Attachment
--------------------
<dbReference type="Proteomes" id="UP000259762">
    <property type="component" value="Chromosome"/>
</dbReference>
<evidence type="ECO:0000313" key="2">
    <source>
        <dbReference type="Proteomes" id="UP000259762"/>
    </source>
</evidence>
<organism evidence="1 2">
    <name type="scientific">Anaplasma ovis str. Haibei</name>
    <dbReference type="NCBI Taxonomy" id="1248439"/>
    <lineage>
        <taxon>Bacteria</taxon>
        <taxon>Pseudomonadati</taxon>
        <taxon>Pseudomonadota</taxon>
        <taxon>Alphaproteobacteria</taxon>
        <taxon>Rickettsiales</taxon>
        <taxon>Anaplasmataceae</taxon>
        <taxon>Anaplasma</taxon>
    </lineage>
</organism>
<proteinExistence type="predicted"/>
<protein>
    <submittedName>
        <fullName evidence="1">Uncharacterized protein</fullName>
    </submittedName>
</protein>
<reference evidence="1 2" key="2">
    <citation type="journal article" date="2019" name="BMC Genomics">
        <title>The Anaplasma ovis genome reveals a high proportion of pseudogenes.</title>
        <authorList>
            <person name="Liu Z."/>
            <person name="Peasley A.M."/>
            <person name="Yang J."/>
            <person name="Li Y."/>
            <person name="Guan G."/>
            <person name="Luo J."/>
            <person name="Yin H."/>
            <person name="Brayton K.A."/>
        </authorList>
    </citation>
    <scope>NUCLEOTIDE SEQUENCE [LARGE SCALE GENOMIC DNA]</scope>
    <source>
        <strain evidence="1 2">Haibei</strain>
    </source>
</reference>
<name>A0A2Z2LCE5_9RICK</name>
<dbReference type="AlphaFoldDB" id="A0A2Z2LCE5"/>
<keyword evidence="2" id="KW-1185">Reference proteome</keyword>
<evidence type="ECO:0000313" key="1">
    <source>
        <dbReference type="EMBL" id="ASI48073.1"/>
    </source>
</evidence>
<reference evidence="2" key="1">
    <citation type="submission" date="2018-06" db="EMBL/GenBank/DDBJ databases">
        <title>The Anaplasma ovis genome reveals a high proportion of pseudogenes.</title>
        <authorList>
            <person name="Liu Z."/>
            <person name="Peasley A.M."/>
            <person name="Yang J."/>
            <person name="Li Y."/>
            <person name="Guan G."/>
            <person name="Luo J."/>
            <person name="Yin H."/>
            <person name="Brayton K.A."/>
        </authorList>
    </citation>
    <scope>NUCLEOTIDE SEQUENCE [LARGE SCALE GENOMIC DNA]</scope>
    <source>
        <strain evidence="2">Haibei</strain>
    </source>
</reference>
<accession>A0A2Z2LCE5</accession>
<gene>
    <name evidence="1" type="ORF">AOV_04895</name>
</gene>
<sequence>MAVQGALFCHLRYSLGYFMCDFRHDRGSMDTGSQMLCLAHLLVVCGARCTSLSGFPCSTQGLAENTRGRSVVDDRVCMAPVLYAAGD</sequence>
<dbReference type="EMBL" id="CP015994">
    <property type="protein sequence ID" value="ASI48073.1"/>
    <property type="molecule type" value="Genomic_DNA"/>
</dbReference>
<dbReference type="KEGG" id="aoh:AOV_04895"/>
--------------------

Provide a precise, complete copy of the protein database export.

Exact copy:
<dbReference type="Proteomes" id="UP000259762">
    <property type="component" value="Chromosome"/>
</dbReference>
<evidence type="ECO:0000313" key="2">
    <source>
        <dbReference type="Proteomes" id="UP000259762"/>
    </source>
</evidence>
<organism evidence="1 2">
    <name type="scientific">Anaplasma ovis str. Haibei</name>
    <dbReference type="NCBI Taxonomy" id="1248439"/>
    <lineage>
        <taxon>Bacteria</taxon>
        <taxon>Pseudomonadati</taxon>
        <taxon>Pseudomonadota</taxon>
        <taxon>Alphaproteobacteria</taxon>
        <taxon>Rickettsiales</taxon>
        <taxon>Anaplasmataceae</taxon>
        <taxon>Anaplasma</taxon>
    </lineage>
</organism>
<proteinExistence type="predicted"/>
<protein>
    <submittedName>
        <fullName evidence="1">Uncharacterized protein</fullName>
    </submittedName>
</protein>
<reference evidence="1 2" key="2">
    <citation type="journal article" date="2019" name="BMC Genomics">
        <title>The Anaplasma ovis genome reveals a high proportion of pseudogenes.</title>
        <authorList>
            <person name="Liu Z."/>
            <person name="Peasley A.M."/>
            <person name="Yang J."/>
            <person name="Li Y."/>
            <person name="Guan G."/>
            <person name="Luo J."/>
            <person name="Yin H."/>
            <person name="Brayton K.A."/>
        </authorList>
    </citation>
    <scope>NUCLEOTIDE SEQUENCE [LARGE SCALE GENOMIC DNA]</scope>
    <source>
        <strain evidence="1 2">Haibei</strain>
    </source>
</reference>
<name>A0A2Z2LCE5_9RICK</name>
<dbReference type="AlphaFoldDB" id="A0A2Z2LCE5"/>
<keyword evidence="2" id="KW-1185">Reference proteome</keyword>
<evidence type="ECO:0000313" key="1">
    <source>
        <dbReference type="EMBL" id="ASI48073.1"/>
    </source>
</evidence>
<reference evidence="2" key="1">
    <citation type="submission" date="2018-06" db="EMBL/GenBank/DDBJ databases">
        <title>The Anaplasma ovis genome reveals a high proportion of pseudogenes.</title>
        <authorList>
            <person name="Liu Z."/>
            <person name="Peasley A.M."/>
            <person name="Yang J."/>
            <person name="Li Y."/>
            <person name="Guan G."/>
            <person name="Luo J."/>
            <person name="Yin H."/>
            <person name="Brayton K.A."/>
        </authorList>
    </citation>
    <scope>NUCLEOTIDE SEQUENCE [LARGE SCALE GENOMIC DNA]</scope>
    <source>
        <strain evidence="2">Haibei</strain>
    </source>
</reference>
<accession>A0A2Z2LCE5</accession>
<gene>
    <name evidence="1" type="ORF">AOV_04895</name>
</gene>
<sequence>MAVQGALFCHLRYSLGYFMCDFRHDRGSMDTGSQMLCLAHLLVVCGARCTSLSGFPCSTQGLAENTRGRSVVDDRVCMAPVLYAAGD</sequence>
<dbReference type="EMBL" id="CP015994">
    <property type="protein sequence ID" value="ASI48073.1"/>
    <property type="molecule type" value="Genomic_DNA"/>
</dbReference>
<dbReference type="KEGG" id="aoh:AOV_04895"/>